http://pediatrics.aappublications.org/content/early/2016/01/22/peds.2015-3434

    The eLetter was submitted on 29 01 2016:

    Publication of the paper by Collin et al on the prevalence of myalgic encephalomyelitis/chronic fatigue syndrome (ME/CFS) in adolescents (1) led to Britain's best selling newspaper,The Sun, stating: New research reveals that yuppie flu hits one in 50 teenagers (2). Similar 'one in 50' coverage appeared in the international press and the BBC news.

    Whilst welcoming the extensive media coverage being given to the problems facing adolescents with ME/CFS in relation to late or non diagnosis, lack of appropriate management, and difficulties relating to education, I have serious concerns about the methodology that was employed to arrive at a prevalence figure of almost 2%.

    These concerns are based on the following:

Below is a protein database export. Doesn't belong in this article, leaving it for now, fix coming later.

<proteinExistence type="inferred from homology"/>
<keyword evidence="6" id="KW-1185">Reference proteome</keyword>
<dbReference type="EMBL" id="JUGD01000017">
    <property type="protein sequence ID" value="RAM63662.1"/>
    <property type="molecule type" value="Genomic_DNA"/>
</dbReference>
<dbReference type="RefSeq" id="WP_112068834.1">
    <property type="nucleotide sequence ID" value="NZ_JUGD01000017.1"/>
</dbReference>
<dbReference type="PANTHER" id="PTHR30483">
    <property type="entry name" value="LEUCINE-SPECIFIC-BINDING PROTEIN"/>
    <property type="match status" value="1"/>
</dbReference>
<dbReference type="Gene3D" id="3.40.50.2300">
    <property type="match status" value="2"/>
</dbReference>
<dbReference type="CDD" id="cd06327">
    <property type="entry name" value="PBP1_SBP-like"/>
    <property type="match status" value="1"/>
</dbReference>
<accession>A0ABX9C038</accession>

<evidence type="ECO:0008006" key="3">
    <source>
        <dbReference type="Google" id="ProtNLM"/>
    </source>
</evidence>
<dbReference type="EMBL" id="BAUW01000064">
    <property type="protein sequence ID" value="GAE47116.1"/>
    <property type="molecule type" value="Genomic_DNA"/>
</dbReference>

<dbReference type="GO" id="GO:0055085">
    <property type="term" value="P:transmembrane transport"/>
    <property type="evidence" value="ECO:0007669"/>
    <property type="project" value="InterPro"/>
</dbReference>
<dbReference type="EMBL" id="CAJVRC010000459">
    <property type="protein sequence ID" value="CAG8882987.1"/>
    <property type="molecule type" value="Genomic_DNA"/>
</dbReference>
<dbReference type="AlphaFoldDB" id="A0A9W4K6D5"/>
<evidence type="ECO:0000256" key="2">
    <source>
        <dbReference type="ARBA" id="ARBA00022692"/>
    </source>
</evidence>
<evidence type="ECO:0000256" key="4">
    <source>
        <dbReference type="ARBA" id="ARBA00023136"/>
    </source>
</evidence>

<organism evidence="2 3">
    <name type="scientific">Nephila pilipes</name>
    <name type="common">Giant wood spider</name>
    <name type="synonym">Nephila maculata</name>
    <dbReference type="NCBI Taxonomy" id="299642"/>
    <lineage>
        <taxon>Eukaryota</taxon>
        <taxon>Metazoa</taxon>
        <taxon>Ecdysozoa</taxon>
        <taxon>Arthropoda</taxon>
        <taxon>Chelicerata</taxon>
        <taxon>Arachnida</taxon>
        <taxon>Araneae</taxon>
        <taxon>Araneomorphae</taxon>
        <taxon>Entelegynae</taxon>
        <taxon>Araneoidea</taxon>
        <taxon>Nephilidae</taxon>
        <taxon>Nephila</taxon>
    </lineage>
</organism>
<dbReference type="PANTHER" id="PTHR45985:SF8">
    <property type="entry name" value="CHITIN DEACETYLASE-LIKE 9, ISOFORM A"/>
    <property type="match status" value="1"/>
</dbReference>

1 Classification of ME/CFS was made on parental and adolescent completed questionnaires where the adolescent was reported to have persisting and disabling fatigue.

    2 This self-reported ME/CFS classification was not then validated by a health professional, and there is no information in the paper to indicate whether any of these adolescents did already have a diagnosis of ME/CFS.

    3 Even when health professionals in primary care make a provisional diagnosis of ME/CFS, a high level of misdiagnosis is found when the patients are fully re-assessed in a hospital based referral service - approximately 40% of consecutive referrals had another diagnosis in the study by Newton et al (4).

    4 There is no indication as to whether following self-reported classification of ME/CFS, the parents were advised to see their GP and whether a diagnosis of ME/CFS was then confirmed.